You may remember I blogged about wine companies becoming greener by putting them in boxes. This time, a recent article in The New York Times discussed how wine companies can go green by using lighter bottles.
One of the easiest ways a wine company can reduce its glass use is by knocking off some weight at the bottle's base. The heavy and expensive cavities at the bottom are meant to collect sediment for aging, so they are not necessary for everyday wines. For example, Chardonnay should be consumed within six months compared to a Champagne bottle that might sit in storage for years.
Fetzer Vineyards is a company that is trying to reduce transportation costs and improve its environmental impact by using less glass in its bottles. The new bottles are on average 14 percent lighter; with 23 million bottles a year shipped, that adds up to 2,200 tons of glass saved. This translates to less resources used, less money spent on materials and less fuel needed for transport.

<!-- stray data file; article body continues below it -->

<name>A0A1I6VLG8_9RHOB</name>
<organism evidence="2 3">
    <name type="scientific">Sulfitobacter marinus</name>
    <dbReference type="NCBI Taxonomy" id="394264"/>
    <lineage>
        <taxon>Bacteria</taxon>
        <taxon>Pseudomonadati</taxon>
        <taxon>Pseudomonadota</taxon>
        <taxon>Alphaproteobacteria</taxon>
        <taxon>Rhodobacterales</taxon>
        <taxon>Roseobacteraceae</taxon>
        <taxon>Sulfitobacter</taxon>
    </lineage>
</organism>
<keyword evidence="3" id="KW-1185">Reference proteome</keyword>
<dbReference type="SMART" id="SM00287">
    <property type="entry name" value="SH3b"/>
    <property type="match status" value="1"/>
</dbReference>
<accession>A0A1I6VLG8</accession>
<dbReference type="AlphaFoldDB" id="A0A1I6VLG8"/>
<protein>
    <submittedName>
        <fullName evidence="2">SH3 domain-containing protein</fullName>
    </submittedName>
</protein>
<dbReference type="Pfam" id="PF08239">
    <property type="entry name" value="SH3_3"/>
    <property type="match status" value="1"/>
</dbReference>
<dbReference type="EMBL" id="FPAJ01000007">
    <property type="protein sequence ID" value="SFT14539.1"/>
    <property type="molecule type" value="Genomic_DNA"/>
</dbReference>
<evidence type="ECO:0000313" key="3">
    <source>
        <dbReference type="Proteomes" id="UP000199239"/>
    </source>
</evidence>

The new bottles have the same shapes and colors as traditional ones, but most have a flat bottom. The traditional indentation at the bottom of the bottle is being kept for some of Fetzer's premium wines. Click here to see more information on Fetzer's recent developments.
In addition to making bottles lighter, some wineries are going green by changing their production methods. Frog's Leap boasts not only organic wine, but also uses 100% solar energy, dry farming techniques, geothermal heating and cooling, and built its Hospitality Center and Administrative Office according to LEED standards.
It's great to know that your wine not only tastes good but is also working to reduce its footprint.
And of course, all bottles should use recycled glass. According to article in The Times, the Glass Packaging Institute aims to have their customers use 50 percent recycled glass by 2013.